Are you travelling to Bratislava and looking for a place to stay? You might want to book a room with a view in one small hotel on the castle hill. But not if you are a Turk or an Arab, that is.
“For safety reasons in case not staying in the hotel people from Turkey and Arab states. We not accept reservation.” That was the broken English response that the staff of the Stella Apartments in Bratislava sent to a Turkish student who attempted to book a room for his friends there through an international hotel booking site. The student put the response online and it went viral.
But for Slovaks this could hardly be any shock. Not because they would all approve of discriminating against people due to their nationality or ethnicity. There definitely are many who believe it is shocking that a business (particularly one that mainly depends on the money of foreign clients) wouldn’t shy away from open racism. But it should not surprise anyone who has followed the Slovak political scene in the past months and heard many more and less prominent politicians spouting anti-Muslim talk in response to the international situation -- including the country’s prime minister.
“There is an absolute link between migration and terrorism,” Prime Minister Robert Fico said just recently, during a press briefing convened just to announce that individual attacks are likely in Slovakia – “but this is no fear-mongering”. He stands by everything he had said on the matter in the past (no compact Muslim community, no place for Islam), and Slovakia is not going to change its attitude to migration, because “individual culprits have used the migration wave as an opportunity to get to Europe”.
It should also be said that Fico’s claims contradict what President Andrej Kiska said in a recent interview – that Slovakia’s secret services do not believe such attacks to be likely in Slovakia at the moment.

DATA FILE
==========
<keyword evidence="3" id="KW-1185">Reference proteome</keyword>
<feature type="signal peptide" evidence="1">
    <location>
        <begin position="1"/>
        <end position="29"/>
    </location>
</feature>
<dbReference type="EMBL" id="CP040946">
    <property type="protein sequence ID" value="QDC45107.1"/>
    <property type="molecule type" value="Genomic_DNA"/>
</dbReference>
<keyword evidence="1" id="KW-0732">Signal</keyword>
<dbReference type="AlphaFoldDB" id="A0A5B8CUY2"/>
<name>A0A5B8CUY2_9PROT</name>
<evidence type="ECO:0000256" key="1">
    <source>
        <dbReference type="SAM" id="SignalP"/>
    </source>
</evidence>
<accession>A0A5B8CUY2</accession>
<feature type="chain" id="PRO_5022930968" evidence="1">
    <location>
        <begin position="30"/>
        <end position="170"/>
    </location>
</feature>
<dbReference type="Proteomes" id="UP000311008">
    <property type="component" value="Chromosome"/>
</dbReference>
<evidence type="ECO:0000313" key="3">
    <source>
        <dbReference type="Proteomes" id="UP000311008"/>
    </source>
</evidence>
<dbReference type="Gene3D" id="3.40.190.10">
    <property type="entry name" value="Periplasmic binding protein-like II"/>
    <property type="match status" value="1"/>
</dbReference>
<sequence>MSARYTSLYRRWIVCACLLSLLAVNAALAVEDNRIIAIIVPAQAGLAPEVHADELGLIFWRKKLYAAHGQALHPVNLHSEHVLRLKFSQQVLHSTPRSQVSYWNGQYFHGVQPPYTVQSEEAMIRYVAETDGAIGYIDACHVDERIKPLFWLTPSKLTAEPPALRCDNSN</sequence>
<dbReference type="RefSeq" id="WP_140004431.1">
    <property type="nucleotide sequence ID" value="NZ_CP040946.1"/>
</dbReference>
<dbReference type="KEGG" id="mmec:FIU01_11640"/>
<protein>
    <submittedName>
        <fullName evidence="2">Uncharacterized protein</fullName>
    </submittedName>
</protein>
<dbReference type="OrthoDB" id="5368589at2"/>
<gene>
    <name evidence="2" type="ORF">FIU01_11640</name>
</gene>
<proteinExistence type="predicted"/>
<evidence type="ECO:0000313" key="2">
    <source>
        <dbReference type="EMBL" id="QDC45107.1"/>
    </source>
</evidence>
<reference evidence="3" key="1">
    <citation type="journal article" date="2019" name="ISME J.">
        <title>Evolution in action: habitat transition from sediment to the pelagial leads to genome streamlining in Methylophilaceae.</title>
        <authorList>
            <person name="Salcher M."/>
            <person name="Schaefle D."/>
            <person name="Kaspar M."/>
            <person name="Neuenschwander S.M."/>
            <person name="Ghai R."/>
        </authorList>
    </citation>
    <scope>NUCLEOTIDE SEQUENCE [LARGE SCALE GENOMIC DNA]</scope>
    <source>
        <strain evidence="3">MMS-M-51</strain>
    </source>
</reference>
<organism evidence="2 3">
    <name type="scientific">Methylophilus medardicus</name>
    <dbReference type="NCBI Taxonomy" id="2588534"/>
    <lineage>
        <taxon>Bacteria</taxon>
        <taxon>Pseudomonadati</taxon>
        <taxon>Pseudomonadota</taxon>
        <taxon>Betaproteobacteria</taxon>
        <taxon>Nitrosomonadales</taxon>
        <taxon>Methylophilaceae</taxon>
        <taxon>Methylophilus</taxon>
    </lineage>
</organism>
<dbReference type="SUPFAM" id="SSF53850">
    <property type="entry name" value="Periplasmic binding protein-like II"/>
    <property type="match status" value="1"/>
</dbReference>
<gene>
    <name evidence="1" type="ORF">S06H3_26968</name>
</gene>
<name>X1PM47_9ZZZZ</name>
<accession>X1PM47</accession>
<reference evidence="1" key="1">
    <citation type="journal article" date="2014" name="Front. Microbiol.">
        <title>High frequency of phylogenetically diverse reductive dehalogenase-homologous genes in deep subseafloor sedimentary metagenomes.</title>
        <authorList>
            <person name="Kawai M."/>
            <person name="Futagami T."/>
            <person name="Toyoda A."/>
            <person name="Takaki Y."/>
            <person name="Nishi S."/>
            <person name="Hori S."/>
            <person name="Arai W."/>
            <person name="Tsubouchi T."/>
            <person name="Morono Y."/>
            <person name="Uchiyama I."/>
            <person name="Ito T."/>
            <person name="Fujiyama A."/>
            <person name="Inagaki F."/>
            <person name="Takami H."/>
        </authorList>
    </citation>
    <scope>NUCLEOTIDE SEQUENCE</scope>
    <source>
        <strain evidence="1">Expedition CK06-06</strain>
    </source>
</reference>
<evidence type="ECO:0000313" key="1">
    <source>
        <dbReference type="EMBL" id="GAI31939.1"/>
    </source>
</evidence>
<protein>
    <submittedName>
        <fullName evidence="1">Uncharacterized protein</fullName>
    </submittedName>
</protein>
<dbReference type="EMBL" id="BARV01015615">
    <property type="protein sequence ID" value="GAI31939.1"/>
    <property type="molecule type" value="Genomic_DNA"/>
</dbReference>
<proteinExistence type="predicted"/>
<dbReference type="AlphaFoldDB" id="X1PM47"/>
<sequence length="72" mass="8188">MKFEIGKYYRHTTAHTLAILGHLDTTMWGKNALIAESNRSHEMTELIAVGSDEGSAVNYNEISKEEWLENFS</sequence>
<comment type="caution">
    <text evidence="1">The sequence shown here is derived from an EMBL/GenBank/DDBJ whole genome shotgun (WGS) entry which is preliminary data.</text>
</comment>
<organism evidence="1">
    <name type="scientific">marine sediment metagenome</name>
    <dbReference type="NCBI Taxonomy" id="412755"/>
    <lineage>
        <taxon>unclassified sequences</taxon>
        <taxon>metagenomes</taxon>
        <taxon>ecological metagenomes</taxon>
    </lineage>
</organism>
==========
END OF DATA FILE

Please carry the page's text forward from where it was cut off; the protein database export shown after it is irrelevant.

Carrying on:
Either way, Slovakia is a part of Europe, the borders are open and according to the recent Eurobarometer survey 87 percent of Slovaks support the free movement of people in Europe. So how much does it matter whether attacks are less likely in Slovakia than anywhere else on the continent?
In that same survey 75 percent of Slovaks said they feel European. But their perception of the challenges our societies are changing paint a different picture: while on the EU level Slovaks believe immigration (59 percent) and terrorism (46 percent) to be the main challenge, on the national level they are overshadowed by domestic concerns like health care or unemployment. Just 17 percent of Slovaks believe immigration to be among the two most important issues their country faces, while only 6 percent listed terrorism among them.
So what does it mean to be European at all? What would the 75 percent of Slovaks say? It appears that the EU’s unity in diversity does not seem to ring a bell here. But solidarity could, it is part of our European experience too and we have known it on the receiving end.
Fico himself has expressed his solidarity with all the countries who have to cope with terrorism. Perhaps now is the time to take it one step further and understand that the problems of those other countries in Europe are our problems too.
A European should not be ready to betray the solidarity the moment they (quite wrongly) feel that they will be safe if they just close themselves in their little fortress -- or inside a small hotel on the castle hill.
4. Aug 2016 at 16:03 | Michaela Terenzani